R85,000 donation saves Limpopo children’s centre

R85,000 donation saves Limpopo children’s centreChildren play at a creche in Springs outside Johannesburg. File Photo.

More than 300 children in northern Limpopo have 85,000 reasons to be happy after KFC’s Add Hope Foundation has helped keep their after school drop-in centre open.

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The centre near Thohoyandou supports 300 children with daily meals, life skills education and mentoring.
The centre near Thohoyandou supports 300 children with daily meals, life skills education and mentoring.

KFC social initiative the Add Hope Foundation has pledged R85,000 to the Victorious Drop-in Centre in Ha-Dumasi near Thohoyandou.

According to centre manager Aluwani Netshandama, the donation will allow the centre in Ha-Dumasi near Thohoyandou to continue supporting 300 children in the area with daily meals, life skills education and mentoring. Staffed by 11 volunteers, the centre opened in 2011 and survives on donations.

“We sometimes have to run this centre, which caters for more than 300 children, from our own pockets as we know the pain and sufferings that most of the children,” said Netshandama, who added that many of the centre’s children are orphaned or vulnerable.

She added that the centre applied to the foundation after being frustrated by attempts to contact the Department of Social Development.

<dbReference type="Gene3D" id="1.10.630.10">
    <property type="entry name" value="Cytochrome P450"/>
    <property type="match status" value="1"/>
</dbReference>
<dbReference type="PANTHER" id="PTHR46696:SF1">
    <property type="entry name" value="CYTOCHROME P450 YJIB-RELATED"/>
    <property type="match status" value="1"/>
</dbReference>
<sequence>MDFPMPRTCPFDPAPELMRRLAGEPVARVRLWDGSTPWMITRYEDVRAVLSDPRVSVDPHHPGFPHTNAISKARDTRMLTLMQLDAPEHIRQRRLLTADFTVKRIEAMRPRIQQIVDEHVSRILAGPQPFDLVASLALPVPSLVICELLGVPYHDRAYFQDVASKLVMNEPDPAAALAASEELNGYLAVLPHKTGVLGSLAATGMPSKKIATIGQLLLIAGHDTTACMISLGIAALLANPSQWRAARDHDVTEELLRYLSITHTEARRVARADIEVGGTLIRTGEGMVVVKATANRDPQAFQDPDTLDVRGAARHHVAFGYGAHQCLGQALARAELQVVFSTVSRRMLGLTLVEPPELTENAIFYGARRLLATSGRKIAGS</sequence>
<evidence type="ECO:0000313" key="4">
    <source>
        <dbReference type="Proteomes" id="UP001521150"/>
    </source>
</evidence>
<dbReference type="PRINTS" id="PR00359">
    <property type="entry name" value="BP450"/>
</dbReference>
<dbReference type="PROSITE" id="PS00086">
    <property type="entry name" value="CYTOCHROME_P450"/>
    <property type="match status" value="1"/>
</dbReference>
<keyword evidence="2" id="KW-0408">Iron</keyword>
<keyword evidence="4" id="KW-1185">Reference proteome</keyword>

“We got tired of applying for funding from the government through the Department of Social Development,” Netshandama explained. “They do not even bother themselves by replying to our letters, emails and phone calls, but they will claim that they care about the wellbeing of disadvantaged, poor children.”

[quote float= right]I knew that this was the only place where I got a decent meal, which keeps me going”

The donation is especially important to 13-year-old Millicent.* After losing both her parents at the age of two years, Millicent is the centre’s only permanent resident.

“It used to pain me when our mentors told us that there was no food because I knew that this was the only place where I got a decent meal, which keeps me going,” said Millicent, who spent years bouncing from relative to relative. “I am happy today because now I know that I will be able to get decent food after school.”

”We offer children food, advice and life skills as we want them to grow up and be the future leaders of our communities,” Netshandama added. “We are very grateful for what the ADD Hope Foundation has done for us. They showed us that things can happen without the government being involved.”

*Name withheld to protect the identity of the child